This essay focuses on the cinematographic legacy of the dissident filmmaker Mikhail Kalik.  Venturing into little-studied immigrant cinema, contextualizing its ideological and social conditions, I argue that Kalik’s immigration and cinematic production constituted a story of misdirected migratory expectations and discursive belatedness.

Anna Ronell
‘Russian’ immigration in Israel in the mirror of Dina Rubina’s oeuvres

Russian-language  Israeli fiction  is a  new and  exciting cultural phenomenon that includes numerous artists, writers, and journalists. Dina Rubina’s work  introduces the reading public to  the dispersed community of Russian Jews who once  again find themselves torn between Israel and the  Diaspora. Reflecting the developments of the Russian-Israeli sensibilities, her novels and short stories emerge as a literary window
into this yet unexplored world.The essay will provide an overview of Dina Rubina’s portrayals of Russian-language immigrant community, the evolution of its culture, its relationship with Russia they left behind. Thus the essay will also deal with Rubina’s attempts to articulate the multi-faceted encounter between the Russian alyiah and other sectors of Israeli society as well as to flesh out historical processes that accompany the struggle to adapt to new social conditions.  The essay will address such issues as culturalt hybridity, literary fusion, and linguistic experimentation, as well as cultural gaps that exist between various populations in Israel.  In combination, the three themes of theater, autobiography, and  language which form  the focus of  this article make Rubina’s  works uniquely enjoyable. They are  the hallmarks of her writing which is itself  a paramount example of the flourishing Russian-Israeli culture.

Contents

  • Elena Nosenko (Institute of Oriental Studies, Russian Academy of Sciences).
    Introduction Download (Doc)
  • Alek Epstein (Open University of Israel).
    Barukh Kimmering and His Intellectual Heritage
  • Patterns of Israeli Identities: languages, communities, religions
    • Alexander Kriukov (Institute for Research of Asia and Africa, Moscow State University).
      Hebrew as a Social and Linguistic Phenomenon Reflected in the Political Life in Israel (1960-1990)
    • Maria Yelenevskaya (Department of Humanities and Arts of the Technion – Israel Institute of Technology).
      Humor and Violence: Joke Lore of Immigrants from the Former Soviet Union to Israel
    • Alek Epstein (Open University of Israel), Sonia Mikhaeli (Ministry of Absorption of Israel), Nina Kheimets (Israeli Higher Education Institutions).
  • Preserving a Jewish Majority: Perspectives on Israeli National Doctrine Concerning Emigration
    • Nina Semenchenko (Institute of Oriental Studies, Russian Academy of Sciences).
      The Immigration of 1948-1953 and Its Impact on Israel’s Culture
    • Tatiana Nosenko (Institute of Oriental Studies, Russian Academy of Sciences).
      Yerushalayim versus Al Kuds: Holy Places in the National Self-Consciousness of Israelis and Palestinians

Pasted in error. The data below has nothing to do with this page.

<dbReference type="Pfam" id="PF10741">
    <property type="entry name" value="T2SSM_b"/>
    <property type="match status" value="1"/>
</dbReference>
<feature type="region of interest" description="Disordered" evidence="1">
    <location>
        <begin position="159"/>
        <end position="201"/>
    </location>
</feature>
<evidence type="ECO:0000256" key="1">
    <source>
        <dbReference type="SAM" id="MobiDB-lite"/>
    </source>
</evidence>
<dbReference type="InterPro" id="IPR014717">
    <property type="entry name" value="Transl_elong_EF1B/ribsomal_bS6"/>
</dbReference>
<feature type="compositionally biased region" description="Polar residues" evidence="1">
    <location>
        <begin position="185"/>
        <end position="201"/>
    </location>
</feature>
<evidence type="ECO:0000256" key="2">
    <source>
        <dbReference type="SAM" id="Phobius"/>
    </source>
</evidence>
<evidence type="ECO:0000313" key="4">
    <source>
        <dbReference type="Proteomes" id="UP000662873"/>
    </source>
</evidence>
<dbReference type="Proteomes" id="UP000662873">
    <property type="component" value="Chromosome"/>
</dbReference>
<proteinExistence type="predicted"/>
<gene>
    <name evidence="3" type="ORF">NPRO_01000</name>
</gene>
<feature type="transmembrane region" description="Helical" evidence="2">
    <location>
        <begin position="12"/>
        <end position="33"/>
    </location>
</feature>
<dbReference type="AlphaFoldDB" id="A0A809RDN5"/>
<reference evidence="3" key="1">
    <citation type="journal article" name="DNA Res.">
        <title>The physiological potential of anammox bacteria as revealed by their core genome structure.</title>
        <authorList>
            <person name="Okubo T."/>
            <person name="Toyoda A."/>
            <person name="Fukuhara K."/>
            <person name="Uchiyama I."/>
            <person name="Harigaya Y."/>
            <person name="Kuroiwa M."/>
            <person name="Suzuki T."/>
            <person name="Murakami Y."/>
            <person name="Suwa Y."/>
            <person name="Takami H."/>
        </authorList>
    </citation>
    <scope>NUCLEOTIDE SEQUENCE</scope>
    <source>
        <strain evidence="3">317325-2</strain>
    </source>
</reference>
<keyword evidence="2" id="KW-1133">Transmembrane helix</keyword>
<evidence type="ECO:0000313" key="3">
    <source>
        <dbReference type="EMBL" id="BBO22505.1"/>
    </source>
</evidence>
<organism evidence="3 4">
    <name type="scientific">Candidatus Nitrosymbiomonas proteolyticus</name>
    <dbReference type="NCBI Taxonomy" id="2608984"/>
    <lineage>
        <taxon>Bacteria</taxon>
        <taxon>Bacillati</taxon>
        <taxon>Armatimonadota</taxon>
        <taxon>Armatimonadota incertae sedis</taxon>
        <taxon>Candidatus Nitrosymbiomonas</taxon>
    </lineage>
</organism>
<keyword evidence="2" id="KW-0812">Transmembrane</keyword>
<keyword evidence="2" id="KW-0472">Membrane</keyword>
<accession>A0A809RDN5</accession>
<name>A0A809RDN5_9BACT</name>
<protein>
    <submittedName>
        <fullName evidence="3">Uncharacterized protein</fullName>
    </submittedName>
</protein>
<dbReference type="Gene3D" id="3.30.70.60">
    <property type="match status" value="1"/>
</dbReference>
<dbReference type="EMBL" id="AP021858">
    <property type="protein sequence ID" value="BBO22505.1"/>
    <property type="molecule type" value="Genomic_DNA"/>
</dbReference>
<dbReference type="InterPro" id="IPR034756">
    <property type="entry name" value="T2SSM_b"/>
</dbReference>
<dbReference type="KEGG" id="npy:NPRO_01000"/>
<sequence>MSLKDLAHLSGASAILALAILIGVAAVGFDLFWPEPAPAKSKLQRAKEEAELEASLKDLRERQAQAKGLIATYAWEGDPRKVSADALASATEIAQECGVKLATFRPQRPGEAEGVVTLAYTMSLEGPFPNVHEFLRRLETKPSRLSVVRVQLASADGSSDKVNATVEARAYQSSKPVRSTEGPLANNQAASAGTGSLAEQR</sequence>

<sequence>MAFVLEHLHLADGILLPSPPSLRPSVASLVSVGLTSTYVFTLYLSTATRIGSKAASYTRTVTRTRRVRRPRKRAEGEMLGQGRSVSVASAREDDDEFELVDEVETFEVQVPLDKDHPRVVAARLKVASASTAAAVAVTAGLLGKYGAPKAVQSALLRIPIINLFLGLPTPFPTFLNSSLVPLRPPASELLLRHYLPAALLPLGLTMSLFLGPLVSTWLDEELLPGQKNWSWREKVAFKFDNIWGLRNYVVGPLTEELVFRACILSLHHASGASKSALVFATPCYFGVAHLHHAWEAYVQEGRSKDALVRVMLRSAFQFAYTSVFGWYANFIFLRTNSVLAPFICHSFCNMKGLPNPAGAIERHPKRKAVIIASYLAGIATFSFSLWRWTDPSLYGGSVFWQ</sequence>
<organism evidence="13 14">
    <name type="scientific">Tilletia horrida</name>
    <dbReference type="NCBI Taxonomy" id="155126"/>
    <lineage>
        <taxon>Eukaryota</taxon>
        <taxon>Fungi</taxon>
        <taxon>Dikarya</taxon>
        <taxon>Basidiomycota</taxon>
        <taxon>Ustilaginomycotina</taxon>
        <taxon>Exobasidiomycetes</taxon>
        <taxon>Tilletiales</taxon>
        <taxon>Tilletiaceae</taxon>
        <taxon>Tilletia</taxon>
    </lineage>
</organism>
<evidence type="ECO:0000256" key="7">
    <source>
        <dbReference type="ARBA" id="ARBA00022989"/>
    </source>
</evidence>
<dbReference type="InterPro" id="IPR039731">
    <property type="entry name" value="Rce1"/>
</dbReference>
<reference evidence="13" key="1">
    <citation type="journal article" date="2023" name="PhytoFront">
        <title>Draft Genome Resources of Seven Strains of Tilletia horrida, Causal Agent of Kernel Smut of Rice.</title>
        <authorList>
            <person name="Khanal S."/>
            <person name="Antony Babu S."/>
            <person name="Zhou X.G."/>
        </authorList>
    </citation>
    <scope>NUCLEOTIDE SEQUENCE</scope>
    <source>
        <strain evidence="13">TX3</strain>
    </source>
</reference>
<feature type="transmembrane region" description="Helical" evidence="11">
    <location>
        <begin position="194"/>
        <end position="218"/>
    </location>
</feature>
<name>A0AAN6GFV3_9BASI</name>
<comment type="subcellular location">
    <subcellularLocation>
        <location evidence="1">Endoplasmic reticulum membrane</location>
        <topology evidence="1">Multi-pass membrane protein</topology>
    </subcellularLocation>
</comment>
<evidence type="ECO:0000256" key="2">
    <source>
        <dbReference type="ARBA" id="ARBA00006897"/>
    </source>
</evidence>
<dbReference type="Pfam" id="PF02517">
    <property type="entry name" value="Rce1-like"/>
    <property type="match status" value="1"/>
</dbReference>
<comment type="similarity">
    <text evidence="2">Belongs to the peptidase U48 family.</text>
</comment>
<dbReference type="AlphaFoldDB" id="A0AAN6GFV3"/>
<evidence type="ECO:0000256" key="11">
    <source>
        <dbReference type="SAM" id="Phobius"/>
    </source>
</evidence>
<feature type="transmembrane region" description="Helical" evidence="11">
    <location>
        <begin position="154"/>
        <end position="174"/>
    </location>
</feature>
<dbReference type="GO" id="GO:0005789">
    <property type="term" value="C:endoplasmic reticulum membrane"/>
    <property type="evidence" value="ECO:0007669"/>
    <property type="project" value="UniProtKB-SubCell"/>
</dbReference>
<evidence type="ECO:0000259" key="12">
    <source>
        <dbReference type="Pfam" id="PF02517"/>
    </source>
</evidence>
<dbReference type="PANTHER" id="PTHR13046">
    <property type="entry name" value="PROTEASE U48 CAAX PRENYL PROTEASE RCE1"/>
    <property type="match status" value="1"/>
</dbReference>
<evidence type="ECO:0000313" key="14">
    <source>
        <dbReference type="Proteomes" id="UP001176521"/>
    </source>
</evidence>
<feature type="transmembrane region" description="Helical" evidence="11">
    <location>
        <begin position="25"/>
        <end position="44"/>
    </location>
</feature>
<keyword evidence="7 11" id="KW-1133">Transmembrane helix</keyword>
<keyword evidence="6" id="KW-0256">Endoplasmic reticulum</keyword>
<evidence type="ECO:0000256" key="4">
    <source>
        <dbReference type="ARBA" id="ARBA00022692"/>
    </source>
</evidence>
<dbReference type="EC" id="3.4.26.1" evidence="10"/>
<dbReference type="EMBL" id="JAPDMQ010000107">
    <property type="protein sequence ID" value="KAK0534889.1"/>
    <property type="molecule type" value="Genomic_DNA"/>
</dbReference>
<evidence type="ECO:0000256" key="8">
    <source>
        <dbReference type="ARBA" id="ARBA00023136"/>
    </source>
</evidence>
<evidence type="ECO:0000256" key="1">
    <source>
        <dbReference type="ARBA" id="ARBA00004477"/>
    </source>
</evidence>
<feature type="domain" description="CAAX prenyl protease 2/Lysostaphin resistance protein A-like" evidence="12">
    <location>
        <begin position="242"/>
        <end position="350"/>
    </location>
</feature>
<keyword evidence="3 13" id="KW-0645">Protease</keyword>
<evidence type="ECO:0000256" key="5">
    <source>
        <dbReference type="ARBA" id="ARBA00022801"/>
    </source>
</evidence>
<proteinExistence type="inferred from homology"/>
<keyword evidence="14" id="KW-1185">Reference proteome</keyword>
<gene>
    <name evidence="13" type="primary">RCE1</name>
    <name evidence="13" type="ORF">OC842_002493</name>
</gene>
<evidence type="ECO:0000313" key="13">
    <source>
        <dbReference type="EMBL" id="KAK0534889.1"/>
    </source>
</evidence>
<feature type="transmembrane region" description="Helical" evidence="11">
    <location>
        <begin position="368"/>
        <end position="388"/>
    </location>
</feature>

• Dmitri Sanoyan (Institute for Research of Asia and Africa, Moscow State University).
      The Armenian Community of Jerusalem in the 20-th Century (Between Past and Future)
  • ‘Russian Israel’: from Ghettoization to Integration
    • Larissa Remennick (Bar-Ilan University).
      Cultural Affiliations and Lifestyles of Russian-Speaking Israelis: A Sociological View
    • Zvi Gitelman (University of Michigan).
      Jews and ‘Affiliated’ Non-Jews in and from the Former Soviet Union
    • Moshe Kenigstein (Tel-Aviv University).
      Transformation of Ethnic, Cultural and National Identification of non-Jewish Immigrants in Israel
    • Vladimir (Zeev) Khanin) (Bar-Ilan University).
      “All of Us are from Russia?”: Developing ‘Russian Jewish’ Politics in the State of Israel
    • Sabina Lissitsa (Ariel University Center of Samaria), Yohanan Peres (Tel-Aviv University).
      Criteria of Integration: Case of the “New Immigrants” in Israel
    • Narspy (Nataly) Zilberg (Bar-Ilan University).
      Symbolic Community: The Secular Cultural Codes and Rituals of “Russian” Immigrants in Israel
    • Nelly Ellias (University Ben-Gurion), Natalia Khvorostianoff (University Ben-Gurion).
      An Old Home on the New Street? Local Cultural Institutions of the “Russian Street” in Israel
  • Israel through the Prism of Literature and Cinema
    • Helena Rimon (University Center in Ariel).
      The Image of the Other in Hebrew Literature of the 20th Ventury: the Jewish lucrimax
    • Michael Weisskopf (Hebrew University in Jerusalem).
      ‘The Little Red Dress’: A Heroic Female in Anti-Zionist Prose of 1930s (‘The Burned Land’ by Mark Egart)
    • Olga Gershenson (University of Massachusetts-Amherst), Dale Hudson (Amherst College).
      In Love, Willingly: Immigration, Gender, and Cinema.
    • Anna Wexler Katsnelson (Harvard University).
      Zionist-Realist? The Cinematographic Displacements of Mikhail Kalik
    • Anna Ronell (Brandeis University).
      ‘Russian’ Immigration in Israel in the Mirror of Dina Rubina’s Works
  • Index of names
  • Index of places
  • Index of terms
  • Summaries
  • About us